Otherwise, the film is just plain visually astounding, and not just due to whiz-bang CG effects. Of course, it does contain plenty of that too (most notably in its realization of the Mimic aliens, which reference the same creepy squid-like design aesthetic as The Matrix's Sentinels), but its visuals also have a real-world grittiness about them that help ground the storytelling. Whether it's the unmistakable similarities between Operation Downfall and the Invasion of Normandy or the haunting depiction of cities left devastated by alien attack, it's yet another way that Edge of Tomorrow elevates itself above mass market genre fare.

Audio/Visual Fidelity Edge of Tomorrow arrives combat-ready on Blu-ray, armed with a striking A/V presentation that will take audiences' breath away. The hi-def transfer possesses all the qualities one might expect of a newly-minted release: strong contrast, inky blacks and colors that accurately reproduce cinematographer Dion Beebe's battle-scarred palette (which is packed with military greens and gun-metal greys and punctuated by bursts of fiery oranges, ruby reds and deep ocean blues). It also exhibits a fantastic amount of visual detail, laying bare everything from the mechanical intricacies of the UDF's exo-suits to the writhing strands of alien flesh that intertwine to form the Mimics' pulsing, grey tendrils. And it's perfectly complement by the disc's DTS-HD Master Audio 7.1 soundtrack, which makes a memorable sonic impact thanks to its robust recreation of the sounds of futuristic war - from the buzzing and whirring of the exo-suits' servos working away as soldiers stomp their way into the battlefield to the barrage of heavy weapons fire, explosions and the shrill screeches of the Mimics - not to mention composer Christophe Beck's thrilling and action-packed score.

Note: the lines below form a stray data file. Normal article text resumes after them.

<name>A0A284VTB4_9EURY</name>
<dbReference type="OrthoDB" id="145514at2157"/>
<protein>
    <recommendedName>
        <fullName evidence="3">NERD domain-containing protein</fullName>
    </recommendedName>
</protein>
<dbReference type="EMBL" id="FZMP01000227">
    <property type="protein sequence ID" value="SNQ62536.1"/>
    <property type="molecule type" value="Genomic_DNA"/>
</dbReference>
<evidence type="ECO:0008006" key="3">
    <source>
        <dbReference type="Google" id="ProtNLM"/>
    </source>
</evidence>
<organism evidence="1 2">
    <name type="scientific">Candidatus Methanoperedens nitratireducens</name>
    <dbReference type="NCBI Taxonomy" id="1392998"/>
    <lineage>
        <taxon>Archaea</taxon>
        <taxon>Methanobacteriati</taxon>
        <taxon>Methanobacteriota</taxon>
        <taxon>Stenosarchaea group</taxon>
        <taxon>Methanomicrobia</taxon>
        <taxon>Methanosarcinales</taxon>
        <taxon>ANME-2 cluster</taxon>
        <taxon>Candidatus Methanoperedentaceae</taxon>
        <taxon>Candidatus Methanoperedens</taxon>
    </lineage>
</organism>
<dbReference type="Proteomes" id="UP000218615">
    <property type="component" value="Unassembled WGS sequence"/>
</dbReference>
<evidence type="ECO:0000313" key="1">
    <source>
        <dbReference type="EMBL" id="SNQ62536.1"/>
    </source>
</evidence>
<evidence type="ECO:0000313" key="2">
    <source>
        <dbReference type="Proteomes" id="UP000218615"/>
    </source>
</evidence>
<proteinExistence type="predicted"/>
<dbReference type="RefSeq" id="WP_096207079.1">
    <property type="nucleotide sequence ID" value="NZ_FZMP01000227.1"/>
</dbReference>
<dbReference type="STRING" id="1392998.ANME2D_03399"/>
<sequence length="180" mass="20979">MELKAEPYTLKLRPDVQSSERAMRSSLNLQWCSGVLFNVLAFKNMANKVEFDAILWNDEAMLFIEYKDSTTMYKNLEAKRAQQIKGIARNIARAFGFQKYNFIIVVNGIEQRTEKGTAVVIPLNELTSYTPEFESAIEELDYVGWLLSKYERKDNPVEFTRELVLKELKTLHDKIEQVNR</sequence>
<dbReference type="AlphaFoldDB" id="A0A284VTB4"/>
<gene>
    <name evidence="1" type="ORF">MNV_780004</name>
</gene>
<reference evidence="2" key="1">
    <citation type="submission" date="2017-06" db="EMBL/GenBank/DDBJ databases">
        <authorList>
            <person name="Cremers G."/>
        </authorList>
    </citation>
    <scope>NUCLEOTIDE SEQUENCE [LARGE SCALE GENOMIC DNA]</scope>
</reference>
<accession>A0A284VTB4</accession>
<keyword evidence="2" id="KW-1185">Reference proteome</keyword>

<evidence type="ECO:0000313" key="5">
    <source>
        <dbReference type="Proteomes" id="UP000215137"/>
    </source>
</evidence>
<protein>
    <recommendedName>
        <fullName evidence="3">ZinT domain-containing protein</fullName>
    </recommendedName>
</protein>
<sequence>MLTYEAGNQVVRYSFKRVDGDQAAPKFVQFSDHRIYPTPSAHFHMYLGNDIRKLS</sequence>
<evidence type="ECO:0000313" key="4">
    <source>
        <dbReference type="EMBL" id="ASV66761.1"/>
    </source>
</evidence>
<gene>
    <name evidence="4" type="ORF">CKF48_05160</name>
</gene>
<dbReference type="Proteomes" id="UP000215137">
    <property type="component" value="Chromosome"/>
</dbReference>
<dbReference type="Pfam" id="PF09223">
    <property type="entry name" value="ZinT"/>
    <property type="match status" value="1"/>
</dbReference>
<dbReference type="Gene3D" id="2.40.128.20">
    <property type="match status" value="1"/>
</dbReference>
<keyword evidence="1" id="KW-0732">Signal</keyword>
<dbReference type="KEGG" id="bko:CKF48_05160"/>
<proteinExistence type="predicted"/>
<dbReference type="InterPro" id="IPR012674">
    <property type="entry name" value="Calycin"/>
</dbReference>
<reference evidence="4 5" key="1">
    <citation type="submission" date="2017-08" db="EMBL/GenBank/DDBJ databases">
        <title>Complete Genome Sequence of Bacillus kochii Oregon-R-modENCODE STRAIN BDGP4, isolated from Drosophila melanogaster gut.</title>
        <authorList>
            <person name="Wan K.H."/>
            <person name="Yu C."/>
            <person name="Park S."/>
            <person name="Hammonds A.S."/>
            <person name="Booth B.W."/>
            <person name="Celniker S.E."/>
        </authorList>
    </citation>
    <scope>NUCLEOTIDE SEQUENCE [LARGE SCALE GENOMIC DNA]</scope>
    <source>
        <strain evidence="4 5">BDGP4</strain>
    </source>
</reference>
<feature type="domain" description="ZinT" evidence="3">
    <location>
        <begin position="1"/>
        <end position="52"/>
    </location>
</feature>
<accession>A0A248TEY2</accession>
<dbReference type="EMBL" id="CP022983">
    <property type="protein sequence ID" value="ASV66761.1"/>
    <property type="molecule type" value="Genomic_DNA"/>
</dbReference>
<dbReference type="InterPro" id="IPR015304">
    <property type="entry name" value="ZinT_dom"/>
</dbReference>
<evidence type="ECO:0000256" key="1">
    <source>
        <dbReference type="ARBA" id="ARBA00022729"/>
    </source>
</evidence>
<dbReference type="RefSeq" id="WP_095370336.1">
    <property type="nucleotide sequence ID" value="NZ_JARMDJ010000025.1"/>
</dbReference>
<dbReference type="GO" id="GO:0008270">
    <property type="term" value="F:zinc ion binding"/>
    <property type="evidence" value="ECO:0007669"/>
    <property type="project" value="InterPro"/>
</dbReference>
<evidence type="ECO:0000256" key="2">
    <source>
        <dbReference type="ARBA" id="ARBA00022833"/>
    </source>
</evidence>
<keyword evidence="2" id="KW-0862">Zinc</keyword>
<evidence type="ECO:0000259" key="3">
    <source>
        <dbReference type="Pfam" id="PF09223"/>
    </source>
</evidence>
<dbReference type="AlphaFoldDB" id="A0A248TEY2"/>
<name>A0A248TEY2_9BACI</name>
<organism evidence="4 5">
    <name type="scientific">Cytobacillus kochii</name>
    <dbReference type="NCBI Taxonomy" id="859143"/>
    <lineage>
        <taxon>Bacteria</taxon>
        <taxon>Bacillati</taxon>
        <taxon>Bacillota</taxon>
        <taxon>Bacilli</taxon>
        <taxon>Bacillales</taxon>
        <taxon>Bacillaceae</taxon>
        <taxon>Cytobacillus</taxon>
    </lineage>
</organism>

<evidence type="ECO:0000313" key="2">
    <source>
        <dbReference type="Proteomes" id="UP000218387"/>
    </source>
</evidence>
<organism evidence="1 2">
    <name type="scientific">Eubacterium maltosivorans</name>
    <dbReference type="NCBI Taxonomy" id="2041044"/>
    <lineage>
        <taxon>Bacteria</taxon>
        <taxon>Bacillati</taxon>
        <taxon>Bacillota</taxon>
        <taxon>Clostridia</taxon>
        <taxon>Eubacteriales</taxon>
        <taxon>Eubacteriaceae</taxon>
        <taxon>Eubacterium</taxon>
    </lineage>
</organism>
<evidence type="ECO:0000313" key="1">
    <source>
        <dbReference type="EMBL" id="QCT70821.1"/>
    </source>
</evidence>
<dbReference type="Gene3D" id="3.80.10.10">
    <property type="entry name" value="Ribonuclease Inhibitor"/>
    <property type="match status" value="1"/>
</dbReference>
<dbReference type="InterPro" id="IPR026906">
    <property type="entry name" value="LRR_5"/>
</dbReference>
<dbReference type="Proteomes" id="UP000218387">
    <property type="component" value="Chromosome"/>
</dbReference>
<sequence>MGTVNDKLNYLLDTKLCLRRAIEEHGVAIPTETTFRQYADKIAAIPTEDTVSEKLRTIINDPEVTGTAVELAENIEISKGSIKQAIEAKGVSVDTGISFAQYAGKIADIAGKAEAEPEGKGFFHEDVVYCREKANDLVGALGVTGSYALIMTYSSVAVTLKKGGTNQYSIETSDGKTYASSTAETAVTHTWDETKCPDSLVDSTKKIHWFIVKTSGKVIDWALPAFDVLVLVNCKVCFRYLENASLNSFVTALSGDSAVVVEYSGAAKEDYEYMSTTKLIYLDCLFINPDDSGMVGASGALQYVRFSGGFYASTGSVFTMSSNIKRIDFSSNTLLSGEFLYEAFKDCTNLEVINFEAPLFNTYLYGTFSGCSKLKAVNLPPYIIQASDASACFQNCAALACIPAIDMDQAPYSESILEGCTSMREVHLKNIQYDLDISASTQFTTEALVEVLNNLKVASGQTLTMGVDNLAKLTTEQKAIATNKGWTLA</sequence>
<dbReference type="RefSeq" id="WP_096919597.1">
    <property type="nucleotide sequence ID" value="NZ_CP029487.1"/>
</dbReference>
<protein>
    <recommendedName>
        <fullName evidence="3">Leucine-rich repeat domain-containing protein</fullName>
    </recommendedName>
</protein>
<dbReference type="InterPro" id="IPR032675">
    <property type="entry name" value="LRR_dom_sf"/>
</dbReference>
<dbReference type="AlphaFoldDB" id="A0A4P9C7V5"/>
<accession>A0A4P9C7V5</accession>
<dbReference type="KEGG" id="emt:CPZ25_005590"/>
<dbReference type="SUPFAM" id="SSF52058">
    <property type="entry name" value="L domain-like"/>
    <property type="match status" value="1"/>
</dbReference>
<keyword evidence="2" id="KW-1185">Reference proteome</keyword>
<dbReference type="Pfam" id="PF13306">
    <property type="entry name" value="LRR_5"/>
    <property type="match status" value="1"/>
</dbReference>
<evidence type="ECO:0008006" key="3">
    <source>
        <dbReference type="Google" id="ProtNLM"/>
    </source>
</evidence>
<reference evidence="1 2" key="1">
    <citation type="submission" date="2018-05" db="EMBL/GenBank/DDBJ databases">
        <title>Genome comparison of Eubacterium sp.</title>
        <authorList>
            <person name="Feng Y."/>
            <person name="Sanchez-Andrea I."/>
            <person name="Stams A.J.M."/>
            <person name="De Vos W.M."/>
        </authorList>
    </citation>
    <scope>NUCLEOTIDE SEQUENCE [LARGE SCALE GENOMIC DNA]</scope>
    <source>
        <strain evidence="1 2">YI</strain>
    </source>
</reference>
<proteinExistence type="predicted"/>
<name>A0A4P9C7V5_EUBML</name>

Special Features Warner's Blu-ray release includes DVD and UltraViolet digital copies of the film, plus 76 minutes of HD special features, the most substantial of which is the 43-minute making-of documentary, On the Edge with Doug Liman. Utilizing behind-the-scenes footage of principal photography and cast and crew interviews, the doc does an excellent job providing a well-rounded look at the film's production, covering such topics as its visual design, the collaborative nature of the script development process and, of course, Cruise's world-famous work ethic.

Aside from that, there are a handful of featurettes included: Operation Downfall - Adrenaline Cut is a 3-minute supercut of Cage and Vrataski battling Mimics on the shores of France (minus all the times they died and had to start over); Storming the Beach is a 9-minute look at the WWII-inspired action of Operation Downfall's beach invasion (specifically, how the sequence was conceived and filmed); the 8-minute Weapons of the Future is an examination of the the UDF's weaponry (the exo-suits, as well as the drop ship used to deploy troops into battle) that also touches on the stuntwork and the actors' rigorous physical training; and Creatures Not of This World spends 6 minutes elaborating on the Mimics (their concept, visual look and the design of their movements). Last but not least, the disc also includes a collection of seven Deleted Scenes, running 8 minutes in total.


The Bottom Line Oddly enough, Edge of Tomorrow appears to have undergone a slight retooling, with respect to its title, and is now known as Live Die Repeat: Edge of Tomorrow (if the Blu-ray cover art is any indication). Thankfully, however, the movie itself remains unchanged. It's still the same intelligent, witty and thrilling piece of filmmaking that hit multiplexes this past Summer. And even though it was unfairly dismissed by some moviegoers during its theatrical run, all fans of Cruise, sci-fi or action films owe it to themselves to give it another chance on Blu-ray: if not for the film itself (which deserves to be called one of Cruise's best on-screen works), then for the impeccable A/V presentation and insightful extras that Warner have bestowed upon its Blu-ray release. Because Edge of Tomorrow is one Blu-ray you'll definitely want to watch again... and again... and again.  Ben Mk

Disc Breakdown
The Film  —  
Audio/Visual Fidelity  —  
Special Features  —